Sanding is a simple and cost-effective way to breathe new life into tired or damaged wooden floors. This can involve full sanding and refinishing of hardwood or engineered timber floors – laminate flooring can’t be sanded – or more simple floor care such as buffing to remove light scratches and imperfections.
Here, we answer some common questions on hiring the right floor sanding machine in Australia, and offer some pointers on getting started.
Drum floor sanders: Suitable for heavy-duty sanding, these walk-behind machines remove more material per pass than belt sanders and can cover large areas more quickly. If your timber floors have deep scratches; old varnish that needs removing; or warped boards that need levelling, the powerful motor and aggressive cutting motion on a drum sander will help you to get the job done quickly and efficiently.
Drum floor sanders are a powerful solution for sanding large areas
Belt sanders: Available in handheld and walk-behind models, belt sanders are suitable for similar floor conditions as drum sanders. Belt sanders use sanding belts in various grits to rapidly remove wood layers, scratches and finishes, saving you time when sanding large areas like timber floors and decking.
Edging sanders: Floor edgers can sand right up to walls or skirting boards, and are also useful for getting into corners and harder to reach areas.
Orbital floor sanders: Gentler and easier to control than a powerful drum sander or belt sander, orbital sanders work well for light to medium sanding or polishing boards. Sandpaper is attached to a plate, which moves in a circular motion for a smoother finish. Random orbital sanders also move back and forth, resulting in less swirl marks.
Orbital sanders offer more control than drum or belt sanders, and are better suited for light sanding or polishing
Always choose a floor sander with a built-in dust bag – this will improve air quality where you are working and reduce the spread of sawdust into neighbouring rooms.
To get started you’ll need a broom (or vacuum) to remove dust and debris.
Sandpaper or sanding belts are a given – although the type will depend on the condition of your timber floors. Use 40-grit sandpaper for floors that need a lot of work, 60-grit to 80-grit grit for floors in reasonable condition.
You’ll need a hammer and nail punch to tap in any loose nails, preventing your floor sander from snagging on them.
To finish your floors you’ll need methylated spirits to prepare boards for varnishing; varnish and a brush to apply it; and a mop and bucket.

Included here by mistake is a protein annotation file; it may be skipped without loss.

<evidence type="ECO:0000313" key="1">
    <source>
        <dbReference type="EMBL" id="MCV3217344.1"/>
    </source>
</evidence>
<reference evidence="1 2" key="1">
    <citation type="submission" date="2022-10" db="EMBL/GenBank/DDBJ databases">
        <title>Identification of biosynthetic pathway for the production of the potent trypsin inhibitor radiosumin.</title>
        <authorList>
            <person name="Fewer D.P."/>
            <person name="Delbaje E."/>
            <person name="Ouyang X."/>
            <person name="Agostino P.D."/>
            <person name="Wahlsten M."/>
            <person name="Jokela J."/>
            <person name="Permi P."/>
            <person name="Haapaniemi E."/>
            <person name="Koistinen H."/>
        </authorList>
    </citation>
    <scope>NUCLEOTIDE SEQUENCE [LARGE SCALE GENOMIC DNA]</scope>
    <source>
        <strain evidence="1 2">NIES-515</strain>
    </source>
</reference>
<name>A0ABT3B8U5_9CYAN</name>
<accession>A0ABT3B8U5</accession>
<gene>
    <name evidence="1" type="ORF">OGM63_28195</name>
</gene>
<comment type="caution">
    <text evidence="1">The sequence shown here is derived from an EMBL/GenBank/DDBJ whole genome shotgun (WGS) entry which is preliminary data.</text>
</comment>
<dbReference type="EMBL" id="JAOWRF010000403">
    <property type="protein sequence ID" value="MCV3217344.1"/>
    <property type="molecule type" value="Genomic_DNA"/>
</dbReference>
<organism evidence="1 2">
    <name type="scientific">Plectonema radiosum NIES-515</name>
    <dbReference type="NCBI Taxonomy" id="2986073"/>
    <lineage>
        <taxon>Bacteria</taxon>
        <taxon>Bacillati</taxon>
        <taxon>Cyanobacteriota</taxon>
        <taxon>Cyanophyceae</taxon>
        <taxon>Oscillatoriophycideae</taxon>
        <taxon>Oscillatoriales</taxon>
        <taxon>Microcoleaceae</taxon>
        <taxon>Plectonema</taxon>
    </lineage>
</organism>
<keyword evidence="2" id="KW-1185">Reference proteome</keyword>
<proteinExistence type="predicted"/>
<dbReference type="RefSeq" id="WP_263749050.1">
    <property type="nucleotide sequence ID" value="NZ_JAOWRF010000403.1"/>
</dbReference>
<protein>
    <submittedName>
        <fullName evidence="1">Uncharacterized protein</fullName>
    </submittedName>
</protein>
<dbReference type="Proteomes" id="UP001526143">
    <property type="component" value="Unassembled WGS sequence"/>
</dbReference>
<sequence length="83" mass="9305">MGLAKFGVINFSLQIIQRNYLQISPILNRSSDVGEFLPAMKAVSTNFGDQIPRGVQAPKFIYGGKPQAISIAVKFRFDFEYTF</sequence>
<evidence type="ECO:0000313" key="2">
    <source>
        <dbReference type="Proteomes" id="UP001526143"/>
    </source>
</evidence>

And finally, to work safely with this power tool you’ll need a dust mask, safety glasses and earmuffs.
Before sanding, apply filler into any small gaps and cracks, and fix any nails that are poking up.
A good sweep of the floor area before sanding will improve the quality of your finish.
Close any doors leading to your work area to prevent the spread of dust, and open nearby windows for ventilation.
Fit sandpaper to the drum or plate of your sander, ensuring a tight fit. (If your sander drum is too tight, apply some fine sawdust inside the belt to help slide the sandpaper on).
Check that the drum of your floor sander is levered / lifted off the floor to prevent accidental sanding when you start up the motor.
Ensure the dust bag is securely fitted to your sanding machine.
For best results, move the floor sander in the same direction, working along the grain one row at a time. Move slowly and evenly for a consistent finish.
At the end of each row lift the drum off the floor and wheel the sander back to the start of the next row – remembering to lower it gently to begin sanding again.
Once you finish sanding, sweep up and complete a second pass using finer (i.e. 120-grit) sandpaper.
To change the sandpaper or empty the dust bag at any stage during sanding, remember to turn the sander off and unplug it from the wall first.
Applying varnish will lock in your finish and protect your floors or decking from future wear and tear.
Wait until the sanding dust has fully settled; then vacuum (or sweep) your area thoroughly.
Wipe the floorboards with methylated spirits and leave to dry completely.
Apply 1-2 coats of varnish, in-line with the grain of your floorboards.
Always wear a mask and open windows for ventilation.
Floor varnish fumes can cause drowsiness, headaches and dizziness. Always wear a mask when sealing floors
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